The mohawked numismatist is known throughout the personal finance blogosphere to be someone completely devoted to what he calls “tiny pieces of metal.” Yet he’s reflecting on whether such attachments are entirely healthy.
“That’s right – the guy who only has one main hobby left, and created an entire blog dedicated to these historic beauties, almost gave up collecting entirely,” he wrote in a post called “When it’s time to detach yourself from your things.”
The collection was “the last remaining ‘thing’ I owned that I was still overly attached to and didn’t want to be anymore.”
I get it. Marie Kondo and her “Life-Changing Magic of Tidying Up” is all the rage right now. The underlying theory is good: Get rid of what you don’t use/may never use/no longer matters.
But allow me to point out that fads come and fads go. Minimalism may be one of them, and joining in could mean shooting yourself in the frugals.
To be clear: I do think it’s possible to have too much stuff. According to an industry group called the Self Storage Association, the United States has about 2.5 billion square feet of rentable, under-roof storage space.
That’s 78 square miles of cubbies, folks – and users aren’t just apartment or condo dwellers. About two-thirds (65 percent) of all self-storage renters have garages, nearly half (47 percent) have attics and one-third have basements.
Less isn’t always more
Some people are attracted to minimalism after reading blog and magazine articles on the topic. Just as it was easy initially to believe that buying More Stuff would make us happy, it’s alluring to think now that Less Stuff is the real ticket to contentment.
But today isn’t forever. Starry-eyed by the idea of a potential solution for your Life Issues, you might jump on the Kondo-wagon and make decisions that will cost you money – or anguish – later on.
Less isn’t always more. Sometimes less is loss. When the infatuation with minimalism wears off we might second-guess our decision to have dumped so much ballast all at once.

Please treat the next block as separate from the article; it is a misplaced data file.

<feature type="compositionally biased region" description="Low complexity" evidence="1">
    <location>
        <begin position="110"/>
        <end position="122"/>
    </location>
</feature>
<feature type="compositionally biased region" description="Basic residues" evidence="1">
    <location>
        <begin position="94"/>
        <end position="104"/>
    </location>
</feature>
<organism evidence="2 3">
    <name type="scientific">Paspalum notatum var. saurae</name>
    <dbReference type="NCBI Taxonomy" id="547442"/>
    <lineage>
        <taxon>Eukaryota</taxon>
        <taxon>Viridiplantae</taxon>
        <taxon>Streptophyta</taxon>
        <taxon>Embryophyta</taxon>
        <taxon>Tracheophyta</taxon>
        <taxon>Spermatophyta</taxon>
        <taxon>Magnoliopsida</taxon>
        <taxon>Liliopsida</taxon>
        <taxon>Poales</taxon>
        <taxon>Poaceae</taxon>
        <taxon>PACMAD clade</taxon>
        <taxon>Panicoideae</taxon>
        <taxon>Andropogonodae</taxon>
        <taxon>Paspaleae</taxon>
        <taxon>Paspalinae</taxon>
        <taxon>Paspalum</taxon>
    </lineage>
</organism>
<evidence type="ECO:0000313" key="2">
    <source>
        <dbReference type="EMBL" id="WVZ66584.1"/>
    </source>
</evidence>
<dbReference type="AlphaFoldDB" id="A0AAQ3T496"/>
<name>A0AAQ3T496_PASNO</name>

Here’s a sad story: When I was seven or eight I really wanted to be a big girl. So when my mom was putting together a box of stuff to donate to Goodwill, I gave her my several dolls – including one that my great-grandmother had made for me.
Almost immediately I knew I’d made a mistake. While I didn’t sleep with the rag doll she sat against my pillow during the day, and the bed just looked wrong without her. But I was a big girl now, and wouldn’t allow myself to admit I’d blown it.
You know what? I still miss that doll. Sometimes I wonder what my mom was thinking, not setting it aside in case I changed my mind or as a family heirloom. Then again, she had a tough childhood. Maybe to her it was normal not to get too attached to things.
Don’t do anything rash
A close friend still has her childhood bear. Does she still play with Prince Panda? No. Does she get wonderful memories when she looks at him? You bet.
This friend is currently donating/selling a lot of the stuff she’s accumulated in eight decades of living. The bear is staying put. He matters to her.
Before you divest, think — really think — about your own Prince Pandas:
If you feel a serious pang at the thought of ditching an item, hold off for a day or two.
Ask yourself why you’re purging. Is it because you truly feel you have too much? Because you think that gives you frugal bonus points? Because a friend did a Kondo on her condo and can’t stop talking about how much her life has changed? (Hint: Your mileage may vary.)
Will you need to replace it? Get overzealous about the expulsions and you might wind up have to re-buy tools, clothing, cookware or whatever.
Can you replace it? As noted above, I still miss that rag doll. Is my life irreparably harmed because she isn’t in it? No. Do I wish I had her back? Yes.
How about it, readers: Have you ever gotten rid of stuff, only to find you really needed/wanted it later? Or was your decision both final and gloriously successful?